As I understand from reading the Bill, as currently drafted it removes the obligation on local authorities to provide residential accommodation and aftercare services for those subject to immigration control who have been suffering from a mental disorder. The effect of such a proposal has consequences more far-reaching than those immediately apparent for the

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individual concerned. To leave an immigrant suffering from a mental disorder without access to residential accommodation and aftercare services will have profound public policy implications. The adoption of such a policy must raise concerns for the safety of the community as a whole.

I am advised by my colleagues in Scotland that mental health has been devolved to the Scottish Parliament and is currently being reviewed by the Scottish executive. Perhaps the Minister will confirm that. I wonder how those changes sit with the fact that it is devolved; that there is a review; and how the changes implied by the Bill sit within that process.

11 p.m.

Lord Clinton-Davis: My Lords, my noble and learned friend has been extremely helpful, as usual, in responding to a number of these matters. However, in general terms, I wish to advert to some of the points made by the noble Baroness, Lady Williams.

Notwithstanding the assertions made by my noble and learned friend, I believe that anomalies may well persist. I am not sure about that but I have a feeling that they will. Consequently, I look to my noble and learned friend at least to assert this evening that he will look very carefully at those points. It would not be helpful to have those anomalies, which may be practical in their implications, on the face of the Bill as it emerges. Notwithstanding the fact that my noble and learned friend will have ameliorated the position by virtue of the amendments which he proposes to bring forward, it would be unhelpful from a practical point of view if those serious matters were still to apply. Therefore, I look to my noble and learned friend to give an assurance to the House this evening that, in the light of what the noble Baroness, Lady Williams, said, he will examine those matters extremely carefully.

Lord Northbourne: My Lords, I am grateful to the noble and learned Lord for his extremely helpful remarks in relation to Amendment No. 212A on Clause 218. In the circumstances, I do not wish to press that amendment.

I discussed with the noble Lord, Lord Bassam of Brighton, the possibility of taking Amendment No. 238 with Amendment No. 212A in order to deal together with the inspection amendments. Is it possible to do that?

Lord Williams of Mostyn: My Lords, that is most generous and I am sure that the House would find that convenient.

Earl Russell: My Lords, I add one line of thanks to the Minister for his reply on Amendment No. 212A.

Lord Northbourne: My Lords, in that case, I shall deal now with Amendment No. 238, which is to Clause 136. Neither in that clause nor in Part VIII is there any mention of children. If the noble and learned Lord were to give an assurance that children would not under any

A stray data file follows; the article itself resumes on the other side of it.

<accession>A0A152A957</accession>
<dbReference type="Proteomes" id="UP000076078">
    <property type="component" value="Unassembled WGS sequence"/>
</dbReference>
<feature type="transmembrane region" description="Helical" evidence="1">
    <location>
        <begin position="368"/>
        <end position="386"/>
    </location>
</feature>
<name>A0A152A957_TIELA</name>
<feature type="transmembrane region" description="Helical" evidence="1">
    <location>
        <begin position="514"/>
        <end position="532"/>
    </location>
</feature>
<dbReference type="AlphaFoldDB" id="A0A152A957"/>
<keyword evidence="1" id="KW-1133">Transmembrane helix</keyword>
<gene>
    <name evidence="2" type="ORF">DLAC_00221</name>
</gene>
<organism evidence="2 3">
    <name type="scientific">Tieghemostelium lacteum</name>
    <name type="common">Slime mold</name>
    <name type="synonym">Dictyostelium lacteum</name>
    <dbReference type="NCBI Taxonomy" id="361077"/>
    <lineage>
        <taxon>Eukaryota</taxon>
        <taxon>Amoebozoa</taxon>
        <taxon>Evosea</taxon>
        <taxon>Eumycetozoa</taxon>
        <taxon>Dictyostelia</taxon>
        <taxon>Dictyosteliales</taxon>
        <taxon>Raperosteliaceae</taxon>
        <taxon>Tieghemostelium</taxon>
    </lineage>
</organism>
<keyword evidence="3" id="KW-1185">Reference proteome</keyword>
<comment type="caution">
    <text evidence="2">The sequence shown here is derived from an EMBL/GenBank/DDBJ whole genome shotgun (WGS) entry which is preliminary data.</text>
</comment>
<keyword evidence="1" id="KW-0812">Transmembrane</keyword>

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circumstances be detained in detention centres, I need not bother the House further with my peroration on the subject. Is that the case or will children be involved?

Lord Williams of Mostyn: My Lords, I must not simply have a private conversation with the noble Lord. In deference to the House, I shall deal briefly with Amendment No. 238. It is to insert the words,


    “where a child is detained in a detention centre under Part VIII of this Act, the Secretary of State shall arrange for the detention centre to be inspected by the Social Services Inspectorate as often as he deems to be necessary and in any case not less than once in each period of 24 months".

I understand the concerns in that regard. Detention centre rules to be made under Clause 149 will set out detailed provisions about accommodation of and facilities to be provided for detained families and children. Separate living accommodation will be required. Staff coming into contact with children will need to have received basic childcare training. All staff must be checked against the paedophile registers. One of the key functions of visiting committees, which must be appointed by the Secretary of State for every detention centre in Clause 148, will be to monitor and report on the proper implementation of the rules.

Clause 148 also makes provision for the inspection of all detention centres by Her Majesty's Chief Inspector of Prisons. His office will have a statutory duty to report on the treatment of all detainees, including families, together with the conditions of detention at detention centres. It is open to him to call on expert help from outside his department whenever he feels it necessary. From my own experience of working closely with Sir David over the past year, I know that he has never been reluctant to bring in outside expert assistance. I am sure that the chief inspector will ask for the assistance of the social services directorate when inspecting a centre that holds families with children when he deems it necessary to do so.

I believe that these measures will provide for the independent scrutiny of detention centres and a proper level of statutory regulation where children or families are detained. At the moment there is only one discrete facility for the detention of families. It was designed and developed in consultation with a local child protection officer. I believe that this shows our earnest intention and good will. I can undertake that the Secretary of State will continue to have regard to the views of the local authority child protection officers in respect of any future provision of family accommodation. I have deliberately answered as fully as I can to meet the concerns raised by the noble Lord.